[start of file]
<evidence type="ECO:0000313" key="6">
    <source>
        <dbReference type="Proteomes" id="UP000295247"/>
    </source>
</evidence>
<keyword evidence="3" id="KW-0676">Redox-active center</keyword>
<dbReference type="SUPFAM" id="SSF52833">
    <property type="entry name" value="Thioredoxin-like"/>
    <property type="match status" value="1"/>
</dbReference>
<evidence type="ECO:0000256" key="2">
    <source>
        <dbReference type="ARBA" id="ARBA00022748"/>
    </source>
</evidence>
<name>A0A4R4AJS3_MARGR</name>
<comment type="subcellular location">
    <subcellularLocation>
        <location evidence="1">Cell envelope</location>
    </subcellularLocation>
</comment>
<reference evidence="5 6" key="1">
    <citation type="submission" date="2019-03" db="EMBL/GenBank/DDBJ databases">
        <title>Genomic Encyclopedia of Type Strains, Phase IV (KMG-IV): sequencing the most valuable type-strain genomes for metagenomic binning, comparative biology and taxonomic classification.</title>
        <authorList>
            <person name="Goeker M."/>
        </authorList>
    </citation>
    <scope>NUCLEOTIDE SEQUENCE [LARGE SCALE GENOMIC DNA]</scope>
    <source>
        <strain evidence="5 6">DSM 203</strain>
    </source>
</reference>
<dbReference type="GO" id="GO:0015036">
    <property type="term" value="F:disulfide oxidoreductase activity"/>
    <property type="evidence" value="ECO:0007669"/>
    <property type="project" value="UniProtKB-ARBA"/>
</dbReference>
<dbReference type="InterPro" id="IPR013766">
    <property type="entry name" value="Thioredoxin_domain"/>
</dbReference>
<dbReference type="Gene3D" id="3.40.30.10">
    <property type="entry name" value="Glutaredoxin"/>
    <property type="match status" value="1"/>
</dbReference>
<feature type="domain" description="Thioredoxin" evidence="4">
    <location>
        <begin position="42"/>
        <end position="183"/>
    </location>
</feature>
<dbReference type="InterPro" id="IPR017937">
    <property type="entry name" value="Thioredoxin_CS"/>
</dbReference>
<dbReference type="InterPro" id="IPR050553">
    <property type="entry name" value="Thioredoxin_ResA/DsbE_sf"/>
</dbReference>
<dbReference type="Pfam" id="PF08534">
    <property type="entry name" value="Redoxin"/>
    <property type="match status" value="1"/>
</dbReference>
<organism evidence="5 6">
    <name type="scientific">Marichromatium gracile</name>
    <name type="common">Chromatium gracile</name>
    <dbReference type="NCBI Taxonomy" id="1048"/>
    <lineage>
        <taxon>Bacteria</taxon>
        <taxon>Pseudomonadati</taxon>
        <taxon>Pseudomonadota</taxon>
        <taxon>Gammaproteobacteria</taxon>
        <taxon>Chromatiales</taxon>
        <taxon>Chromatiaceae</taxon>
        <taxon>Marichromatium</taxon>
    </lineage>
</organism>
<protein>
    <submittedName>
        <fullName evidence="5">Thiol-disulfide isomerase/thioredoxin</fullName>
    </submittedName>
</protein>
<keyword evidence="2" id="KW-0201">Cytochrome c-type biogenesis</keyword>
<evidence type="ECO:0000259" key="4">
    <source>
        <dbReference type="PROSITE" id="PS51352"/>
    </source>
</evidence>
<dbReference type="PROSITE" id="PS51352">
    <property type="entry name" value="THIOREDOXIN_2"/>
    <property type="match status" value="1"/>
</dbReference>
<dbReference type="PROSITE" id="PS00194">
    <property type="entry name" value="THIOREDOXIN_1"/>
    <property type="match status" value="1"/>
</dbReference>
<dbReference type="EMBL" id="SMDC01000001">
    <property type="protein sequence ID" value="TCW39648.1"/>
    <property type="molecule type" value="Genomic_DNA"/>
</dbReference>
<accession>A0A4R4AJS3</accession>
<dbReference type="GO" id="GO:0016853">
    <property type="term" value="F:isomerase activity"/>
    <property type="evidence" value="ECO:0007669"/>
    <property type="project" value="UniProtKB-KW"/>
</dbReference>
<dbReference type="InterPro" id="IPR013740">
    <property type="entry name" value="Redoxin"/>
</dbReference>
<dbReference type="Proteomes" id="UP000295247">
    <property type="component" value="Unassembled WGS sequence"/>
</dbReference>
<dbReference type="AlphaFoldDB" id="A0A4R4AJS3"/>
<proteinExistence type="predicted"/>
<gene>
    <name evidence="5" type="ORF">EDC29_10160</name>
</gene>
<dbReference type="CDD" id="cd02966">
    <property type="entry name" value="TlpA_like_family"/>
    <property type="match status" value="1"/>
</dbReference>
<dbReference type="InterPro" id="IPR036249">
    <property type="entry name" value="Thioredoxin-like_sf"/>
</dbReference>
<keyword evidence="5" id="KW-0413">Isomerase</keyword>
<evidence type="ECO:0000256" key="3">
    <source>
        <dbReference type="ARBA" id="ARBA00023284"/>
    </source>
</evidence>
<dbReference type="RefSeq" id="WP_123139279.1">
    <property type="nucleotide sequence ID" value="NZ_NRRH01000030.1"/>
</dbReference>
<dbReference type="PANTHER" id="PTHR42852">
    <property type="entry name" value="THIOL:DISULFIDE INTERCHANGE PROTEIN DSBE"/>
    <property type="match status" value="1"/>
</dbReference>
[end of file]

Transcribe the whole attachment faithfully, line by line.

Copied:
<evidence type="ECO:0000313" key="6">
    <source>
        <dbReference type="Proteomes" id="UP000295247"/>
    </source>
</evidence>
<keyword evidence="3" id="KW-0676">Redox-active center</keyword>
<dbReference type="SUPFAM" id="SSF52833">
    <property type="entry name" value="Thioredoxin-like"/>
    <property type="match status" value="1"/>
</dbReference>
<evidence type="ECO:0000256" key="2">
    <source>
        <dbReference type="ARBA" id="ARBA00022748"/>
    </source>
</evidence>
<name>A0A4R4AJS3_MARGR</name>
<comment type="subcellular location">
    <subcellularLocation>
        <location evidence="1">Cell envelope</location>
    </subcellularLocation>
</comment>
<reference evidence="5 6" key="1">
    <citation type="submission" date="2019-03" db="EMBL/GenBank/DDBJ databases">
        <title>Genomic Encyclopedia of Type Strains, Phase IV (KMG-IV): sequencing the most valuable type-strain genomes for metagenomic binning, comparative biology and taxonomic classification.</title>
        <authorList>
            <person name="Goeker M."/>
        </authorList>
    </citation>
    <scope>NUCLEOTIDE SEQUENCE [LARGE SCALE GENOMIC DNA]</scope>
    <source>
        <strain evidence="5 6">DSM 203</strain>
    </source>
</reference>
<dbReference type="GO" id="GO:0015036">
    <property type="term" value="F:disulfide oxidoreductase activity"/>
    <property type="evidence" value="ECO:0007669"/>
    <property type="project" value="UniProtKB-ARBA"/>
</dbReference>
<dbReference type="InterPro" id="IPR013766">
    <property type="entry name" value="Thioredoxin_domain"/>
</dbReference>
<dbReference type="Gene3D" id="3.40.30.10">
    <property type="entry name" value="Glutaredoxin"/>
    <property type="match status" value="1"/>
</dbReference>
<feature type="domain" description="Thioredoxin" evidence="4">
    <location>
        <begin position="42"/>
        <end position="183"/>
    </location>
</feature>
<dbReference type="InterPro" id="IPR017937">
    <property type="entry name" value="Thioredoxin_CS"/>
</dbReference>
<dbReference type="InterPro" id="IPR050553">
    <property type="entry name" value="Thioredoxin_ResA/DsbE_sf"/>
</dbReference>
<dbReference type="Pfam" id="PF08534">
    <property type="entry name" value="Redoxin"/>
    <property type="match status" value="1"/>
</dbReference>
<organism evidence="5 6">
    <name type="scientific">Marichromatium gracile</name>
    <name type="common">Chromatium gracile</name>
    <dbReference type="NCBI Taxonomy" id="1048"/>
    <lineage>
        <taxon>Bacteria</taxon>
        <taxon>Pseudomonadati</taxon>
        <taxon>Pseudomonadota</taxon>
        <taxon>Gammaproteobacteria</taxon>
        <taxon>Chromatiales</taxon>
        <taxon>Chromatiaceae</taxon>
        <taxon>Marichromatium</taxon>
    </lineage>
</organism>
<protein>
    <submittedName>
        <fullName evidence="5">Thiol-disulfide isomerase/thioredoxin</fullName>
    </submittedName>
</protein>
<keyword evidence="2" id="KW-0201">Cytochrome c-type biogenesis</keyword>
<evidence type="ECO:0000259" key="4">
    <source>
        <dbReference type="PROSITE" id="PS51352"/>
    </source>
</evidence>
<dbReference type="PROSITE" id="PS51352">
    <property type="entry name" value="THIOREDOXIN_2"/>
    <property type="match status" value="1"/>
</dbReference>
<dbReference type="PROSITE" id="PS00194">
    <property type="entry name" value="THIOREDOXIN_1"/>
    <property type="match status" value="1"/>
</dbReference>
<dbReference type="EMBL" id="SMDC01000001">
    <property type="protein sequence ID" value="TCW39648.1"/>
    <property type="molecule type" value="Genomic_DNA"/>
</dbReference>
<accession>A0A4R4AJS3</accession>
<dbReference type="GO" id="GO:0016853">
    <property type="term" value="F:isomerase activity"/>
    <property type="evidence" value="ECO:0007669"/>
    <property type="project" value="UniProtKB-KW"/>
</dbReference>
<dbReference type="InterPro" id="IPR013740">
    <property type="entry name" value="Redoxin"/>
</dbReference>
<dbReference type="Proteomes" id="UP000295247">
    <property type="component" value="Unassembled WGS sequence"/>
</dbReference>
<dbReference type="AlphaFoldDB" id="A0A4R4AJS3"/>
<proteinExistence type="predicted"/>
<gene>
    <name evidence="5" type="ORF">EDC29_10160</name>
</gene>
<dbReference type="CDD" id="cd02966">
    <property type="entry name" value="TlpA_like_family"/>
    <property type="match status" value="1"/>
</dbReference>
<dbReference type="InterPro" id="IPR036249">
    <property type="entry name" value="Thioredoxin-like_sf"/>
</dbReference>
<keyword evidence="5" id="KW-0413">Isomerase</keyword>
<evidence type="ECO:0000256" key="3">
    <source>
        <dbReference type="ARBA" id="ARBA00023284"/>
    </source>
</evidence>
<dbReference type="RefSeq" id="WP_123139279.1">
    <property type="nucleotide sequence ID" value="NZ_NRRH01000030.1"/>
</dbReference>
<dbReference type="PANTHER" id="PTHR42852">
    <property type="entry name" value="THIOL:DISULFIDE INTERCHANGE PROTEIN DSBE"/>
    <property type="match status" value="1"/>
</dbReference>